Adding and Removing

From the user point of view, modules can be added into a running kernel by two different system programs: modprobe and insmod. The former takes into account the dependencies that arise between individual modules when a module depends on the functions of one or more partner modules. In contrast, insmod loads only a single module into the kernel, and this module may depend only on the code already

3 To counter the criticisms levied by license purists: GPL does not, of course, stand for Open Source but for free software. However, because the details are of a legal rather than a technical nature, I do not consider them here.

4Notice that during the development of kernel 2.5, the module implementation was revised from top to bottom. The userspace interface differs completely from the old version, which also necessitated a full rewrite of the modutils.

in the kernel, regardless of whether the code was generated dynamically by modules or is permanently compiled into the kernel.

modprobe also accesses insmod internally once it has identified the additional modules needed for the desired module. Before discussing how this is implemented, I will first describe the mode of operation of insmod on which work with modules in userspace is based.

The actions needed when loading a module show strong similarities with the linking of application programs by means of ld and with the use of dynamic libraries with ld.so. Externally, modules are just normal relocatable object files, as a file call will quickly confirm:

[email protected]> file vfat.ko vfat.ko: ELF 64-bit LSB relocatable, x86-64, version 1 (SYSV), not stripped

They are, of course, neither executable files nor program libraries as normally found in system programming; however, the basic structure of the binary module file is based on the same scheme also used for the above purposes.

The output of the file command indicates that the module file is relocatable, a familiar term in userspace programming. Relocatable files have no function references to absolute addresses but point only to relative addresses within the code and can therefore be loaded at any offsets in memory provided the addresses are modified accordingly by the dynamic linker ld.so. The same applies for kernel modules. Addresses are again given in relative and not absolute units. However, it is the kernel itself and not the dynamic loader that performs relocation.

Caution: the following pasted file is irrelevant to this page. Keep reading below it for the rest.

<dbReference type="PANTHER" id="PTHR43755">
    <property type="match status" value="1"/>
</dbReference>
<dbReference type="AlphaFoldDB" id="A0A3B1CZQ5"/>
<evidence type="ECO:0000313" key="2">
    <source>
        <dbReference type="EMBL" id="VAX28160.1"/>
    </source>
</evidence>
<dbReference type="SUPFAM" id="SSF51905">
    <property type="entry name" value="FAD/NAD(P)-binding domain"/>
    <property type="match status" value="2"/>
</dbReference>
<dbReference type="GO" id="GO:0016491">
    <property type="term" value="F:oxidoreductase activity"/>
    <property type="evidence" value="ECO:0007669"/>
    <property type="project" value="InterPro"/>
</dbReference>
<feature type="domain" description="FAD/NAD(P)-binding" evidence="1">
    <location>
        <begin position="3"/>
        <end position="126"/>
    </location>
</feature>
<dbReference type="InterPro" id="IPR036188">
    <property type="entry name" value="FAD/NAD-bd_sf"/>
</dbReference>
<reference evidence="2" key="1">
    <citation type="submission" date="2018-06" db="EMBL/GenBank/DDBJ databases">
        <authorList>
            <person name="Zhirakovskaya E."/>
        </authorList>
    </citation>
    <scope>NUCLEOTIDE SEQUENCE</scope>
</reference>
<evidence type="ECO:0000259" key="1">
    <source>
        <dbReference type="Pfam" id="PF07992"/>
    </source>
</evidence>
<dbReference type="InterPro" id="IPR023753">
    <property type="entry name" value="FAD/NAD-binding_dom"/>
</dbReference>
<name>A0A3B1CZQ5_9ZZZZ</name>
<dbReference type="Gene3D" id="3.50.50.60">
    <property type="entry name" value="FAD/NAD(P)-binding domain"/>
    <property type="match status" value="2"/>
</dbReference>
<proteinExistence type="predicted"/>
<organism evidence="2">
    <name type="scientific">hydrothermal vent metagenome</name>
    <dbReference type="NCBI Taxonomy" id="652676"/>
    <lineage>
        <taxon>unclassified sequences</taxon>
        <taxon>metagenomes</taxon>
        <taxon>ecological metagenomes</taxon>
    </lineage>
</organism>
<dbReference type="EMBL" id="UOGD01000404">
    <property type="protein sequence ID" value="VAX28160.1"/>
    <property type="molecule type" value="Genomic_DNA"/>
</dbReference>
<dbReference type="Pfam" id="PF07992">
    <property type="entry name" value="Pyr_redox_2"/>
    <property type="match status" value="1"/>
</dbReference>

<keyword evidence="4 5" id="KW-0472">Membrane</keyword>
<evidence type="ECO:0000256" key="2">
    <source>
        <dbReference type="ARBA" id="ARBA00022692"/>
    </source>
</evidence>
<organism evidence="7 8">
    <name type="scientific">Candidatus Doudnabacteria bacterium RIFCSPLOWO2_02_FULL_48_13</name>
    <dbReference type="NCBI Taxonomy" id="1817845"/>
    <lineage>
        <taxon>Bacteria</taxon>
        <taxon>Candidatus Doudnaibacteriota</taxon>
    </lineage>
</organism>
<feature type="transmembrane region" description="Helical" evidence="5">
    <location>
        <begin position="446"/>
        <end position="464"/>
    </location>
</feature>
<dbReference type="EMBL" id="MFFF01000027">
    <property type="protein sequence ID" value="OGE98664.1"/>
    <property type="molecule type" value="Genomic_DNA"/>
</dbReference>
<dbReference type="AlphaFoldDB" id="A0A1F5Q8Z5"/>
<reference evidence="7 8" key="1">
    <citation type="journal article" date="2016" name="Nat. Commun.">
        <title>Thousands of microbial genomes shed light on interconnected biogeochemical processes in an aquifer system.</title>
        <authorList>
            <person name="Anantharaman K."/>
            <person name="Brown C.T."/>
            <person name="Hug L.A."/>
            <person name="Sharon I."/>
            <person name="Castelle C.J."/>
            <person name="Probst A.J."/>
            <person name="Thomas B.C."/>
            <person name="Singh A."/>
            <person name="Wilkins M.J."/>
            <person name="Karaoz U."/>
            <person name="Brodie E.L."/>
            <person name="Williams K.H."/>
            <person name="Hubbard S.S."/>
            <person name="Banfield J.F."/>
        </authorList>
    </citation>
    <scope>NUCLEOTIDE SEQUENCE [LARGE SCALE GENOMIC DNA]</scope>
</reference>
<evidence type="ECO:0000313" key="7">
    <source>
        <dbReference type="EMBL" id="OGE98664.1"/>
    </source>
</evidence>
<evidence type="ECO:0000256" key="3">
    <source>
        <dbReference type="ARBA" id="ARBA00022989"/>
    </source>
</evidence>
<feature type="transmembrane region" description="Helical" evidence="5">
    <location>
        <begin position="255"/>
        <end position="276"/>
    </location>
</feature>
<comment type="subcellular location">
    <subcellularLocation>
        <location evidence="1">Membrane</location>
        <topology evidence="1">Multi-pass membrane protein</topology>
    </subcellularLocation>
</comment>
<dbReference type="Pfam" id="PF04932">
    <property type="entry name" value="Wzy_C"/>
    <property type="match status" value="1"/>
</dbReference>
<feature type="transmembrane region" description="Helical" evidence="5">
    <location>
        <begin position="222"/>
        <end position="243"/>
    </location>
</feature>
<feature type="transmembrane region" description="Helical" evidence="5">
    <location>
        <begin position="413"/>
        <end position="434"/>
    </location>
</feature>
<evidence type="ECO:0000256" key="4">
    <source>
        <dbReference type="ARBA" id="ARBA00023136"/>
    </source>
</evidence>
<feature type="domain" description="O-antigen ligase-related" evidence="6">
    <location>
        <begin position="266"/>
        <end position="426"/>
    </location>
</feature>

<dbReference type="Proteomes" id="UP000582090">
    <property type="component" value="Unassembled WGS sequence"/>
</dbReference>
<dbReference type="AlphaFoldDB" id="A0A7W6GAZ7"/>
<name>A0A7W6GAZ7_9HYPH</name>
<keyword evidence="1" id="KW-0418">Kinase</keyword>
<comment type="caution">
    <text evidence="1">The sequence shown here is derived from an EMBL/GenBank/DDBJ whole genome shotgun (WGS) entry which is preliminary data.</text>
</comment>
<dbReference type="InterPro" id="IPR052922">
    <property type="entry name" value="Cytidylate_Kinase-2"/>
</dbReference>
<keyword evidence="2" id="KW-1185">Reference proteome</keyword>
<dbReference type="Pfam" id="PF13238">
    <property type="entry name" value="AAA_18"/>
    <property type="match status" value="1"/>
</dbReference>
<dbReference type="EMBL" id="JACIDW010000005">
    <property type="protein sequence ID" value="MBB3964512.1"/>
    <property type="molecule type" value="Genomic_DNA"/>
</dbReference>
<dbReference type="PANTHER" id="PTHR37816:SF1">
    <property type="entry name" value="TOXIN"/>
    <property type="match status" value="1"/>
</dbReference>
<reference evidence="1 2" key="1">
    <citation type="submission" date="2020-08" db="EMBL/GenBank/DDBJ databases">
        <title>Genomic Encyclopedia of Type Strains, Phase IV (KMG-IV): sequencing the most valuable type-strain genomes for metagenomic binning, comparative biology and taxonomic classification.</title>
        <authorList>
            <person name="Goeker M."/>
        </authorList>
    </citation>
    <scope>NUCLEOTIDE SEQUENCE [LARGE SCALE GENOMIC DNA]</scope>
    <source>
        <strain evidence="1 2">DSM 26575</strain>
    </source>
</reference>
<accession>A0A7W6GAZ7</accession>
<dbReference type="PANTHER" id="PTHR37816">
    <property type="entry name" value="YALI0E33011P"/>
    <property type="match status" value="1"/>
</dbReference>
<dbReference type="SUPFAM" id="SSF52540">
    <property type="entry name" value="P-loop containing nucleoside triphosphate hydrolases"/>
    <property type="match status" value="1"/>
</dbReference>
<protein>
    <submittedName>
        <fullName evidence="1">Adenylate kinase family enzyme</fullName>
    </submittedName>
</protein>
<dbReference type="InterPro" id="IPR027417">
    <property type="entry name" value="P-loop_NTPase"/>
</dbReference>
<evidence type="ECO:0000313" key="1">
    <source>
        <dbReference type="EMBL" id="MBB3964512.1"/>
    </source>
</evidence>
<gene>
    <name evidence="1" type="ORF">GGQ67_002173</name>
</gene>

Whereas in earlier kernel versions (up to 2.4) modules had to be loaded in a multistep process (reservation of memory in the kernel, followed by relocation of data in userspace and copying of the binary code into the kernel), only one system call — init_module — is now needed to perform all actions in the kernel itself.

When the system call is processed, the module code is first copied from the kernel into kernel memory; this is followed by relocation and the resolution of as yet undefined references in the module. These occur because the module uses functions that are permanently compiled into the kernel and whose addresses are not known at compilation time.

Continue reading here: Handling Unresolved References

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